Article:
It’s that time of year…listening to Christmas music all day, relishing Bing Crosby and skipping Josh Groban. One of my favorite Christmas songs is “Winter Wonderland” (Written by Richard Smith and set to music by Felix Bernard). I especially love the Martina McBride version, because duh, Martina!
The second verse in the song says, “Gone away is the bluebird, Here to stay is the new bird…”
Yesterday I was reading a WSJ article about artificial intelligence and this melody played in the background. My mind immediately drew a parallel between the song lyrics and artificial intelligence and life. (I know, I’m strange.)
AI is a smokin’ hot topic right now. I receive a daily WSJ newsletter dedicated to nothing but advancements and applications in this technology. And honestly, I long resisted the fact that AI applies to me, personally or professionally.
But it does.
And it applies to you too.
AI isn’t just about self-driving vehicles, or Alexa listening in to our conversations (Sidebar: True story, I asked Alexa to play Christmas music by Harry Connick Jr. the other night, and it turned on Eminem. What the…?!). There are plenty of strange applications for AI as well.
In the world of sports, and sport tourism, AI is barreling onto the scene, so we better pay attention!
Sports ETA featured Dr. Jeff Guan from the University of Louisville at this year’s Chief Executive Summit
to provide industry leaders a foray into this topic.
If you read Sports Business Journal recently, you likely saw the detailed spread about the sport-related AI companies
in which former NBA Commish David Stern is rapidly investing.
In other words, to be more nimble, responsive, agile to circumstances. Hmmmm…we’ll come back to this notion.
|Photo: Daily Burn
In sports, AI is being tested in play-by-play commentary and real-time highlight development. Tony Romo better keep bringing his A-Game!
You may think AI is just rapidly eliminating jobs (e.g.,manufacturing), but as Dr. Guan pointed out, humans are still very much instrumental in the AI landscape from idea conception to implementation.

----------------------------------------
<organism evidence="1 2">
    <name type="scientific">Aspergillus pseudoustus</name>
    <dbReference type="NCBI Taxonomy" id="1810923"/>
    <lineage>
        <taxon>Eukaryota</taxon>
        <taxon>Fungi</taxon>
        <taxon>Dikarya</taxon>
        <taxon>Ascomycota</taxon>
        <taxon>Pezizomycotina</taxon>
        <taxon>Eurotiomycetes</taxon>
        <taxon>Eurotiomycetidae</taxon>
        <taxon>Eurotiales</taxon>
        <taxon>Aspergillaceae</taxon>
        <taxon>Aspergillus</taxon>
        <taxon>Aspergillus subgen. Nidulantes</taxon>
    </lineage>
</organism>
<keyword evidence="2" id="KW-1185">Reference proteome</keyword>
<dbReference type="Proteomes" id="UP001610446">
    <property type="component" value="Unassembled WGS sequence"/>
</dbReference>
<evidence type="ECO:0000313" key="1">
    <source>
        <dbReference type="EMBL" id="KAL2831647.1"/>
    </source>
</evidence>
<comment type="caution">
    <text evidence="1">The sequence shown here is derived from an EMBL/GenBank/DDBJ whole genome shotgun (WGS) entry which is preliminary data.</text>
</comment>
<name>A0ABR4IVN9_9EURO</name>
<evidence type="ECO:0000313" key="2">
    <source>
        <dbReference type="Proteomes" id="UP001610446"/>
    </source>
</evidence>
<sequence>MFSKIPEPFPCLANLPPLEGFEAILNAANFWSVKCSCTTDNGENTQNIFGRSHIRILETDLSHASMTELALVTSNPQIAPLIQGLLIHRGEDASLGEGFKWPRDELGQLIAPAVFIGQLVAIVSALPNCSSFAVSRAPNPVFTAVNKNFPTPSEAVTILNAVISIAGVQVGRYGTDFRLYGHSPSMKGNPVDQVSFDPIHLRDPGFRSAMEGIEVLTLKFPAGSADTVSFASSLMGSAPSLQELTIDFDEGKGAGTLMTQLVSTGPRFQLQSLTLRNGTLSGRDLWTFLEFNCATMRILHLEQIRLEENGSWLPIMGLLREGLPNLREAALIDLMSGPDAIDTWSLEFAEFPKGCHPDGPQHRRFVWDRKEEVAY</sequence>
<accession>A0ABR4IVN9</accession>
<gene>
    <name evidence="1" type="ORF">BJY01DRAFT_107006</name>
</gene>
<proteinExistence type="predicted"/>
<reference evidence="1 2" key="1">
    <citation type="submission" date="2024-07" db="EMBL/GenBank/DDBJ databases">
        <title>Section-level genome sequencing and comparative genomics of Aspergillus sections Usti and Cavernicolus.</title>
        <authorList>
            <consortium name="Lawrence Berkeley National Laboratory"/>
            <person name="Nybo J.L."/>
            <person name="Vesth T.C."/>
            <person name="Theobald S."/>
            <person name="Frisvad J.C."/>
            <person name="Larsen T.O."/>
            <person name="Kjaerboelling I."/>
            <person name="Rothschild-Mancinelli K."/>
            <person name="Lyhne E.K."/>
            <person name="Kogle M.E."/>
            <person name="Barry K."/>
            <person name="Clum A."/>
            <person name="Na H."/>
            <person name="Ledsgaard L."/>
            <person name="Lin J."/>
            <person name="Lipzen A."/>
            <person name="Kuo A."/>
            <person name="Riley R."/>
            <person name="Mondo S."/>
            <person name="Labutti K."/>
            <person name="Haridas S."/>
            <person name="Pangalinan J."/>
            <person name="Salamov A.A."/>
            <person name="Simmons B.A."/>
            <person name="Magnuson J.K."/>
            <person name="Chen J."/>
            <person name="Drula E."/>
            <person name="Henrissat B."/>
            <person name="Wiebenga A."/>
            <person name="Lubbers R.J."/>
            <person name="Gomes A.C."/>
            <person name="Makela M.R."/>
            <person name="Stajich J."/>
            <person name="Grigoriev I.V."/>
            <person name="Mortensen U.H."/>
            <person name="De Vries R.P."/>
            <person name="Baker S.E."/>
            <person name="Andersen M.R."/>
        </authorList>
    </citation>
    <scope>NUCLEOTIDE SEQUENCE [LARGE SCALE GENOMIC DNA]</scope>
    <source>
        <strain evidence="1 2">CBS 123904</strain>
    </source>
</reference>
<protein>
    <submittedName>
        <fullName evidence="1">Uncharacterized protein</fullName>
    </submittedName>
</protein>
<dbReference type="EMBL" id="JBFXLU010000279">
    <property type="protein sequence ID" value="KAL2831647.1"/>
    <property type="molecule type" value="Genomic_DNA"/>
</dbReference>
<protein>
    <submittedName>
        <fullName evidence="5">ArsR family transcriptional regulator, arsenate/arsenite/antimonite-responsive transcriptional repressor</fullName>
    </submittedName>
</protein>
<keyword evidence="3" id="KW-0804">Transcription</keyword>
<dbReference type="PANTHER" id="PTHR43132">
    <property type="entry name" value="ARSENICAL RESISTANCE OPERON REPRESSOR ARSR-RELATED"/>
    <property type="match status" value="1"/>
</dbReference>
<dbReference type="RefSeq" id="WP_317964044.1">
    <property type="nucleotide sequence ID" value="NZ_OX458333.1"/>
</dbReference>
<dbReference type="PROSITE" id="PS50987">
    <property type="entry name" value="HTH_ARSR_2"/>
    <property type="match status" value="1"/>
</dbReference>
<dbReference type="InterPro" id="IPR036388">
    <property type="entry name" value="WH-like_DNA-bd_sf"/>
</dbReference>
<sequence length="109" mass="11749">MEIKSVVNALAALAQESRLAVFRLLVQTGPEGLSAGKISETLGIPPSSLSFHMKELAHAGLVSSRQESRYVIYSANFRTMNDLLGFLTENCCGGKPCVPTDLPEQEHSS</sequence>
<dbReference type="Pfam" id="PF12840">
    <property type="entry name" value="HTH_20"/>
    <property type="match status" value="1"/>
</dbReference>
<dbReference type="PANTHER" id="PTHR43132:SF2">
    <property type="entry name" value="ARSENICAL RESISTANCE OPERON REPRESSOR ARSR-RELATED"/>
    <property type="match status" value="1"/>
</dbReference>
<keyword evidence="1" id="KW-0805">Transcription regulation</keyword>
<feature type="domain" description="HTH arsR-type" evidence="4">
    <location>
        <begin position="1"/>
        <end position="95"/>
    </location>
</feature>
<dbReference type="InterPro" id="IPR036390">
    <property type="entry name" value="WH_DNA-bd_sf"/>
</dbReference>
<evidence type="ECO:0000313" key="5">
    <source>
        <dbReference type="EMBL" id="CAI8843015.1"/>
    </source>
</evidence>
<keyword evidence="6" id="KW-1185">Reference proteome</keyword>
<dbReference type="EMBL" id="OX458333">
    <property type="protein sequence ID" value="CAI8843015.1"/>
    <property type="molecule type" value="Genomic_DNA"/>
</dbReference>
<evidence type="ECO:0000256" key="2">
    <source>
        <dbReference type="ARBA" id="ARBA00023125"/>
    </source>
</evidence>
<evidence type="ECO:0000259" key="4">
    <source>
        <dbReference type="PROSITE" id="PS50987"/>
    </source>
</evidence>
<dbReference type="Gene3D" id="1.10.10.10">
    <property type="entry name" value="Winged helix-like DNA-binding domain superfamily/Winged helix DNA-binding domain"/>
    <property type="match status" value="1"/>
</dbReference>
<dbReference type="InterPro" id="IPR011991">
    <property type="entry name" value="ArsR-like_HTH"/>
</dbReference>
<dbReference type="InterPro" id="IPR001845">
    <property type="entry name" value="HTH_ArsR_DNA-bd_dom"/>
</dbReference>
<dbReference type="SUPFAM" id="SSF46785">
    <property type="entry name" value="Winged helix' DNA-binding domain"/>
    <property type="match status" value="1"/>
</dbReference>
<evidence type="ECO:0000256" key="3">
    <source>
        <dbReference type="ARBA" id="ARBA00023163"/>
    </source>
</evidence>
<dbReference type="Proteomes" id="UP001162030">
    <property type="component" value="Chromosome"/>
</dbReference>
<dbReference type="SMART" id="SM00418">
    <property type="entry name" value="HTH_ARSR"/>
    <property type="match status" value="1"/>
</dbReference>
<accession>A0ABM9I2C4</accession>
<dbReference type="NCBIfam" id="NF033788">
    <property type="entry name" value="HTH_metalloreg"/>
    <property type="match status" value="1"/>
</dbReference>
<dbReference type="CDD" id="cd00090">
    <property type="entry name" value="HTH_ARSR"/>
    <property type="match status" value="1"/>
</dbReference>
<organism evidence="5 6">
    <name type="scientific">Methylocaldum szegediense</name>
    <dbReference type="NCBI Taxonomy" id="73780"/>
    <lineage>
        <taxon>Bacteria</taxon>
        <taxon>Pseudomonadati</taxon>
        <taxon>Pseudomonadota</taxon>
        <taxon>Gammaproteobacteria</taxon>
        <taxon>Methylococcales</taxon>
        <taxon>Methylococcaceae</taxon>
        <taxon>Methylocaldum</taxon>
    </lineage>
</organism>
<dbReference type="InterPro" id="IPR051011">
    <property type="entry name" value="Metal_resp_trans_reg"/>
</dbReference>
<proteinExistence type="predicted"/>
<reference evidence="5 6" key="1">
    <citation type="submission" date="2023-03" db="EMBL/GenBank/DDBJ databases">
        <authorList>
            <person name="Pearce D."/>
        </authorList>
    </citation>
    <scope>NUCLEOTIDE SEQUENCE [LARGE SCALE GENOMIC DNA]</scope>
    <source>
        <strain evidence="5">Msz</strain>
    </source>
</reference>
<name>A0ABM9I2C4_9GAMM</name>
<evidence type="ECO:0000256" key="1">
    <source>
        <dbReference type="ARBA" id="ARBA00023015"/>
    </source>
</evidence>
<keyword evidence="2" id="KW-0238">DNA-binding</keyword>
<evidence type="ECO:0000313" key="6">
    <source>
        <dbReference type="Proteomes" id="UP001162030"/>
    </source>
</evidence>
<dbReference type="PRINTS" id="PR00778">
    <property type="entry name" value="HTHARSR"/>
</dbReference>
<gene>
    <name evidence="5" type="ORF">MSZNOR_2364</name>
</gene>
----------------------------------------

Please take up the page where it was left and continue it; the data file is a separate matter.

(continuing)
We can be resistant to this change, but the ship – a steam liner at that – is sailing. We can be caught on our heels and miss the boat entirely, or we can choose another option. As such, you’ll continue to see Sports ETA challenge our members to “think big” and engage in broader-reaching education content, such as AI.
After all, non-profit or for profit, we are running businesses. We are charged with delivering customers with a product or service that fills a void and doing so sustainably. That means we need to be efficient.
In many regards, the sport tourism industry hasn’t changed a whole lot in the last 25 years. Heck, in the academic realm, researchers are still arguing about the very definition of “sport tourism”.
But that staleness is rapidly changing. Times are changing. Look no further than the facility development boom, software technological advancements, community development priorities, and other facets of our industry.
It is our duty to be consuming information, learning, and adapting, just like our “athletic” AI robot counterparts. As Max Depree stated, “We cannot become what we want by remaining what we are.”
This sentiment is true in our professional lives, as well as our personal lives.
So, to put a nice Christmas package bow on this blog post, here’s the deal…
Think of the old ways of doing things as the “bluebird” gone away sung about in the timeless classic “Winter Wonderland”. And artificial intelligence is the “new bird” that is “here to stay”.
But it’s not that simple. The trick (and the reward) is in the next line of the song.
We can choose to see AI as the blustery, miserable, inevitable blizzard that ruins the season and steals our joy, OR we can embrace it – as Richard Smith did in 1934 – as the new bird that “Sings a love song, as we go along, Walking in a winter wonderland”. Revealing optimism, openness to change, something new and beautiful.
It’s all about perspective. And, as you’ve likely already figured out, this post isn’t just about AI. It’s about new ideas, concepts, hobbies, risks, possibilities in general.
It’s worth noting, Richard Smith wrote the poem that became Winter Wonderland on his deathbed, from a hospital where he was fighting and ultimately succumbed to Tuberculosis. Go back and listen to those lyrics again. You would never imagine Smith wasn’t frolicking and playing himself (the Eskimo way) in his winter wonderland, rather he was watching from a hospital window. The joy exuded in those timeless words far exceeded his present circumstances.
This holiday season I challenge you to take a step back and look for the winter wonderlands in your own life.
- What have you been resisting that you need to embrace?
- What can you look at with fresh eyes?
- What opportunities are begging for you to seize?
- What ways of thinking do you need to release?
These are your own personal “Winter Wonderlands”. Do you see them? I sure hope so.
This is Stoll on Sports. Merry Christmas!